Student got the call in the summer of 1944 to return to active duty. He was to put together a new army to try to restore the German front in the Netherlands. Student summoned all his old mates and cobbled together the 1st Parachute Army, which was to fight on foot. Student admirably rose to the challenge. To start with, his command was barely of divisional strength, with a ragtag collection of training units and convalescents drafted in from Germany. In the meantime, General Gustav-Adolf von Zangen and the German 15th Army were desperately trying to escape the advancing Canadians and Poles in order to evacuate over the Scheldt Estuary to Walcheren. This was carried out successfully, which meant that Zangen’s divisions were able to reinforce Student. As a result, the British ground corridor trying to link up with the British and American airborne troops kept being cut off.
I was intrigued – how did these men react in the face of Field Marshal Bernard Montgomery’s Operation Market Garden? This is what truly inspired me to write The Devil’s Bridge. Allied mistakes have been thoroughly dissected, but what I wanted to understand was not so much how the Allies lost, but rather how the Germans won. Ultimately, Student slowed the Allied ground advance while Bittrich and his divisional commanders, Heinz Harmel and Walther Harzer, fought a delaying action at Nijmegen and crushed the British 1st Airborne Division at Arnhem and Oosterbeek. They did this with a complete hotchpotch of units, which in many instances were far from front-line combat units. Once Bittrich had retaken the Arnhem road bridge he had effectively killed Market Garden dead in its tracks.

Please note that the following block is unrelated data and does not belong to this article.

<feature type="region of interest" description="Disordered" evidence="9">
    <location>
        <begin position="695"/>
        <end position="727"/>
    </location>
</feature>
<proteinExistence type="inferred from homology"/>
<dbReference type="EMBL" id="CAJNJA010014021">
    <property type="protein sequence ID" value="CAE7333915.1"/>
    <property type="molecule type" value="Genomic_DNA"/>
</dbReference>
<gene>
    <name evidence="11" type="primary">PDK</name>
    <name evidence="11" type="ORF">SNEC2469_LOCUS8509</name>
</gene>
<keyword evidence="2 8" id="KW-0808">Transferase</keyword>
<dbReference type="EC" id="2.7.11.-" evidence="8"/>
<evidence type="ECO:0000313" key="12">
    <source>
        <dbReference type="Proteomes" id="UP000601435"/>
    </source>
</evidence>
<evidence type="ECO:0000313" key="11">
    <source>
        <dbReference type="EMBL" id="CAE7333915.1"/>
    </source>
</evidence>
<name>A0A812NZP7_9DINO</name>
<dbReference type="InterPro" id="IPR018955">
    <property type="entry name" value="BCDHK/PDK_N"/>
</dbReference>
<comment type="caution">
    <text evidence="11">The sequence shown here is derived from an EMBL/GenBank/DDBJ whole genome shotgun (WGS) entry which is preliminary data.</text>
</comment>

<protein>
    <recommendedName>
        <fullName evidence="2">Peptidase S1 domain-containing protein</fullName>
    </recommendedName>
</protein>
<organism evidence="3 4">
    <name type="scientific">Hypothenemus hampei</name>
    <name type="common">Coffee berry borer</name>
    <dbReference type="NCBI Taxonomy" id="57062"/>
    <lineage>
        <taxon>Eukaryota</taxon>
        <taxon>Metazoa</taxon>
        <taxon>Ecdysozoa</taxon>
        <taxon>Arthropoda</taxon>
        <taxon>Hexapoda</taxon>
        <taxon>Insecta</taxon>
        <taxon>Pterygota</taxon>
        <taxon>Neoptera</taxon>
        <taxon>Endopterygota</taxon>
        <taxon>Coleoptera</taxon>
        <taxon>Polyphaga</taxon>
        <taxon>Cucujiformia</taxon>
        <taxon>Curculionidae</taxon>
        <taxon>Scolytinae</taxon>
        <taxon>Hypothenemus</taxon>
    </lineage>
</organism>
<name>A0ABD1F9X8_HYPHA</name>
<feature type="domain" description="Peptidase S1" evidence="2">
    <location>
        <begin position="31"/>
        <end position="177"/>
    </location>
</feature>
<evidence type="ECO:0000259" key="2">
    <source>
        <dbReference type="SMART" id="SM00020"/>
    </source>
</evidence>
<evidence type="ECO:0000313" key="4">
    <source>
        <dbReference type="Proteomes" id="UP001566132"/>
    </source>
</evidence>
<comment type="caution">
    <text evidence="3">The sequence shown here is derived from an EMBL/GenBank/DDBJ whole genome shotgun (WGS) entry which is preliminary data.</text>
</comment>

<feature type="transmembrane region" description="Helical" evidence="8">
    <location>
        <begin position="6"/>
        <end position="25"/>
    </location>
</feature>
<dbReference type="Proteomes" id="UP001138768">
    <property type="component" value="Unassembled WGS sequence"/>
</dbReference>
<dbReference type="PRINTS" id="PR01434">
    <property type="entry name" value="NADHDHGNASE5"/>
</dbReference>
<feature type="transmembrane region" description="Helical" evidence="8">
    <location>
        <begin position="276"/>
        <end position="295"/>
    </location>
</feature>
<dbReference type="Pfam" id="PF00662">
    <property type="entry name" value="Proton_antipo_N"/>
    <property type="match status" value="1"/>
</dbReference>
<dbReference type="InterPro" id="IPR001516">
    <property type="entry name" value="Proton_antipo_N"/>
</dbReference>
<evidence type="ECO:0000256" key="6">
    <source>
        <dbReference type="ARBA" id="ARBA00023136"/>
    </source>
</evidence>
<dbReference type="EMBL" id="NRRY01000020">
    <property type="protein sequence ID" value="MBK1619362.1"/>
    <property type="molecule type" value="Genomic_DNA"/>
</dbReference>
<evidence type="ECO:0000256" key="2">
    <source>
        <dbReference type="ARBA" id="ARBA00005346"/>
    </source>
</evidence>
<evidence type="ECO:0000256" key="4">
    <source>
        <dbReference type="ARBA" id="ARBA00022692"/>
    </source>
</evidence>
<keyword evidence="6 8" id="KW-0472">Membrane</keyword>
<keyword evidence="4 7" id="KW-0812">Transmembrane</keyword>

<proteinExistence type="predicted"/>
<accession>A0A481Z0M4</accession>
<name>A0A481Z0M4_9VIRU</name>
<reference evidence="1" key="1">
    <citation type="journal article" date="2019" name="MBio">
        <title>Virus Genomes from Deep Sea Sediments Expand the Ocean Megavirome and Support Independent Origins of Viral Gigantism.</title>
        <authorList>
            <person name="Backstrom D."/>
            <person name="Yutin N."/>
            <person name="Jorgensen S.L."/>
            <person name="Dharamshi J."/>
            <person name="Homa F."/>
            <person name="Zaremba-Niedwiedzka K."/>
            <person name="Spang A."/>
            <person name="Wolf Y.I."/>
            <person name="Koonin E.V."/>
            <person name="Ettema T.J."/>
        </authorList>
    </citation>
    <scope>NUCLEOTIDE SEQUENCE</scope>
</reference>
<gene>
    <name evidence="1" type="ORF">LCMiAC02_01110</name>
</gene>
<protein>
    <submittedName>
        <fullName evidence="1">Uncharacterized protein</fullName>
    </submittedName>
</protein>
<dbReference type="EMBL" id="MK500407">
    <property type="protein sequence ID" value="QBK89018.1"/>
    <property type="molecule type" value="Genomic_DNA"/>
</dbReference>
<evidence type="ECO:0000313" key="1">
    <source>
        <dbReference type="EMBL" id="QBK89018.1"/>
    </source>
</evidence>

Inevitably I have been asked what the difference is between The Devil’s Bridge and It Never Snows in September. Robert Kershaw’s excellent work, first published thirty years ago, has a much narrower focus, starting with the Allied airborne landings and ending with the British evacuation. I put the German battle in its much wider setting, encompassing the loss of Antwerp, 15th Army’s dramatic escape over the Scheldt, the flight of 2nd SS-Panzer Corps and German problems at Aachen, as well as the subsequent battles in the Reichswald ending in the Betuwe, and take the reader right up to the eventual liberation of Arnhem and the end of the war. I also cover the little-known attempts by the Luftwaffe and German frogmen to destroy Nijmegen’s bridges after they were captured by the Allies.
The Devil’s Bridge was not an easy book to write, because the fighting was so scattered and chaotic. Basically, Model had to contain a sixty-mile-long corridor, which resulted in fighting all over the place. That was one of the failings of Richard Attenborough’s A Bridge Too Far movie – if you are not already familiar with the battle it can be a difficult film to follow because of all the different locations involved. My challenge was to make the narrative fast paced and above all clear. Foremost I wanted it to be a good read, not only explaining what happened, but also placing the reader right in the middle of the action and on the ground with the German troops from the very start.